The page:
Duke’s new Multidisciplinary Inflammatory Bowel Disease (MDC IBD) Clinic uses a streamlined approach to the care of patients with complex IBD, combining the expertise of a gastroenterologist and a colorectal surgeon who see patients together in a single visit for both medical and surgical care.
Co-led by gastroenterologist Jane E. Onken, MD, MHS, and colorectal surgeon Julie Thacker, MD, the clinic specializes in treating patients who:
- have complex IBD histories
- are not responding to conventional treatments
- have comorbidities that make their treatment challenging
- have developed a complication related to IBD or its treatment and require more comprehensive care
“Especially now, during the COVID-19 pandemic, it’s very helpful for patients to make just one trip to the clinic and be able to see both the surgeon and gastroenterologist in the same day, particularly for patients who live far from Duke,” says Onken.
The clinic’s goal is to streamline a patient’s visit to Duke, not only making it more convenient for patients, but also to expedite the care of patients who could benefit from a combined approach to management of their disease. When calling for an appointment, patients are automatically routed to a special scheduling center where their visit is scheduled and organized. After the appointment, clinic notes are sent directly to referring providers so they remain involved throughout their patients’ care.
Thacker says there are two groups of patients for whom the clinic is particularly helpful. “Patients who have received care elsewhere and may not understand their options for more surgery and/or more medications,” she says. “These conversations are complicated, so with a surgical and a medical provider in the same space we can talk with them together and more holistically come to a treatment plan. Patients typically don’t need to return for another consult; we usually come up with a treatment plan on the spot, whether it will take place here at Duke or back in their home community,”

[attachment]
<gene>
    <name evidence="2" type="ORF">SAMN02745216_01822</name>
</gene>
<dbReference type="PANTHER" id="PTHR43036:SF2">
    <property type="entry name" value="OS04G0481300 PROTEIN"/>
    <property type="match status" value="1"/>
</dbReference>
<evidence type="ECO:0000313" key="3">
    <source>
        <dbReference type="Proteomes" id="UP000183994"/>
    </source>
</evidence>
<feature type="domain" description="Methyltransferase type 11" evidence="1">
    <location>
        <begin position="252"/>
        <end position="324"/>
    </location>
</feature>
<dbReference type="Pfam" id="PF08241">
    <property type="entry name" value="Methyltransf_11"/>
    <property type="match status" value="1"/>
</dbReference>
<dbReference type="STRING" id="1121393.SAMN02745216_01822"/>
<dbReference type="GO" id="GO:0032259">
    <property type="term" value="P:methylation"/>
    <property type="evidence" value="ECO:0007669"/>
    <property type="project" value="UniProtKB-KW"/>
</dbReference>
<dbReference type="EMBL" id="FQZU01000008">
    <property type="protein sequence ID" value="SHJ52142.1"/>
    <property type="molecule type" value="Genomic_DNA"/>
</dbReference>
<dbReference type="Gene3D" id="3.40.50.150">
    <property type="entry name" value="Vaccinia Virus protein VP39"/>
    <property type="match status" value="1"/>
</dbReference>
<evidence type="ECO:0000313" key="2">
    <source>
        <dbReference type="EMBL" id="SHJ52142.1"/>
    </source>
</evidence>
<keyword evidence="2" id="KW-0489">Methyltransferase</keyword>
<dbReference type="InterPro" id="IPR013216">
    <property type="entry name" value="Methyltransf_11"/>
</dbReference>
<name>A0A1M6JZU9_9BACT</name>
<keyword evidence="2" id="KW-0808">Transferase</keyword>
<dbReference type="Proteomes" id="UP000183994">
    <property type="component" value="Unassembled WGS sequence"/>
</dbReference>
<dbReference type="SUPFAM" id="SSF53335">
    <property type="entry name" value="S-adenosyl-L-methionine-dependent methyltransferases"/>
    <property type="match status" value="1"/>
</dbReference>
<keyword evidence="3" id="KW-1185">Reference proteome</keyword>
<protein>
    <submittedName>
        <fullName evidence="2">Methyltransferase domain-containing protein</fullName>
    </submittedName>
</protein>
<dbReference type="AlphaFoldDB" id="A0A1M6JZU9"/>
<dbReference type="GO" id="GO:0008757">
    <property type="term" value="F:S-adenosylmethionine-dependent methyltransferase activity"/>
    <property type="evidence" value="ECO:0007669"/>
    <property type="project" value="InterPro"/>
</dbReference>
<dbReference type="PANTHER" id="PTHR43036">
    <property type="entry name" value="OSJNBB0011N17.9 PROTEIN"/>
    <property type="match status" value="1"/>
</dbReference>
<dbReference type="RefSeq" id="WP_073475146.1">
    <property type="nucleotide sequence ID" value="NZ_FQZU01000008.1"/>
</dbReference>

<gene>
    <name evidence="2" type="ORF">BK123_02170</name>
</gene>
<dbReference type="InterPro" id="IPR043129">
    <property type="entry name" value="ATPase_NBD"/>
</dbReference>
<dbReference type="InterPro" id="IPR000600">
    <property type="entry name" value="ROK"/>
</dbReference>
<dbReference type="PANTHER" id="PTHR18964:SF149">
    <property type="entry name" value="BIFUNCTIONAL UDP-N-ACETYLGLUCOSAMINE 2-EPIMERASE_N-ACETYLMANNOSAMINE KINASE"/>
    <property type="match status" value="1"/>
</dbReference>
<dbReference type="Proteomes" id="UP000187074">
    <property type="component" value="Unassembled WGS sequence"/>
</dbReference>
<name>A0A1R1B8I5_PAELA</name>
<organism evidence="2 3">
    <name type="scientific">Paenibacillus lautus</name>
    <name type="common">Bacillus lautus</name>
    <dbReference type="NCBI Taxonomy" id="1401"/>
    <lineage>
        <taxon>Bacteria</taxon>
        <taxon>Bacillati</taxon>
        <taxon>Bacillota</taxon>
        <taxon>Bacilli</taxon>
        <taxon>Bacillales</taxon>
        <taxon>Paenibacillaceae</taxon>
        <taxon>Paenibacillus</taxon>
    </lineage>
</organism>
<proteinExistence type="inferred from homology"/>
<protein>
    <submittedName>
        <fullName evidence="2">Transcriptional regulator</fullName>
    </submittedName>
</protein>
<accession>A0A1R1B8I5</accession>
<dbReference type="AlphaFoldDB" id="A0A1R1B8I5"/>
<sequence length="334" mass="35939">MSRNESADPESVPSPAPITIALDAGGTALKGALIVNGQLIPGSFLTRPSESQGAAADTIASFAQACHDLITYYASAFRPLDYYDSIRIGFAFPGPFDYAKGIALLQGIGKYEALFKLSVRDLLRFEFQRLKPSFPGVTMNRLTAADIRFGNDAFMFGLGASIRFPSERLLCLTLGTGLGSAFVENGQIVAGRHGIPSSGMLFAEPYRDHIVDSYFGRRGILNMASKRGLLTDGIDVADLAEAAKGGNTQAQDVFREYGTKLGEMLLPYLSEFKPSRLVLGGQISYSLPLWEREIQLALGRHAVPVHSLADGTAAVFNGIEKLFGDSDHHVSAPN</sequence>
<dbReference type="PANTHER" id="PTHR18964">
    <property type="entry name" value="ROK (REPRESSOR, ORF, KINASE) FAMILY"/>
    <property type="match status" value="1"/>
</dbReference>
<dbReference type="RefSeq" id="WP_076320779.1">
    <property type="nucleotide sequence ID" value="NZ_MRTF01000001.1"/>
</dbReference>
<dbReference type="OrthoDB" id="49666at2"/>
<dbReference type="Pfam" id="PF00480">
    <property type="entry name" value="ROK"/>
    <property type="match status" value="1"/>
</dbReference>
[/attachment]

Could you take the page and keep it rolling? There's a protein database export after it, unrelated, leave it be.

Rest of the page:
Other patients who benefit from the MDC IBD Clinic are “those who have a new diagnosis of IBD and want information about the newer medications and state-of-the-art surgical options that we offer at Duke, such as advanced minimally invasive surgical techniques, robotic-assisted resections for Crohn’s disease, and complex reconstructive procedures,” says Thacker.
The combined appointments allow Onken and Thacker to collaborate on complex cases. Examples include IBD patients with dysplasia or precancerous changes detected on routine colonoscopy. Onken says, “In the past, many of these patients would have been referred for surgery to remove their entire colon. With the combined medical/surgical approach, we can discuss endoscopic methods such as chromoendoscopy to improve detection and removal of dysplastic areas, or surgical methods to preserve as much intestine as possible. Our goal is to provide state-of-the-art care for patients with IBD, always in a model of shared decision-making, and working to restore and maximize quality of life.”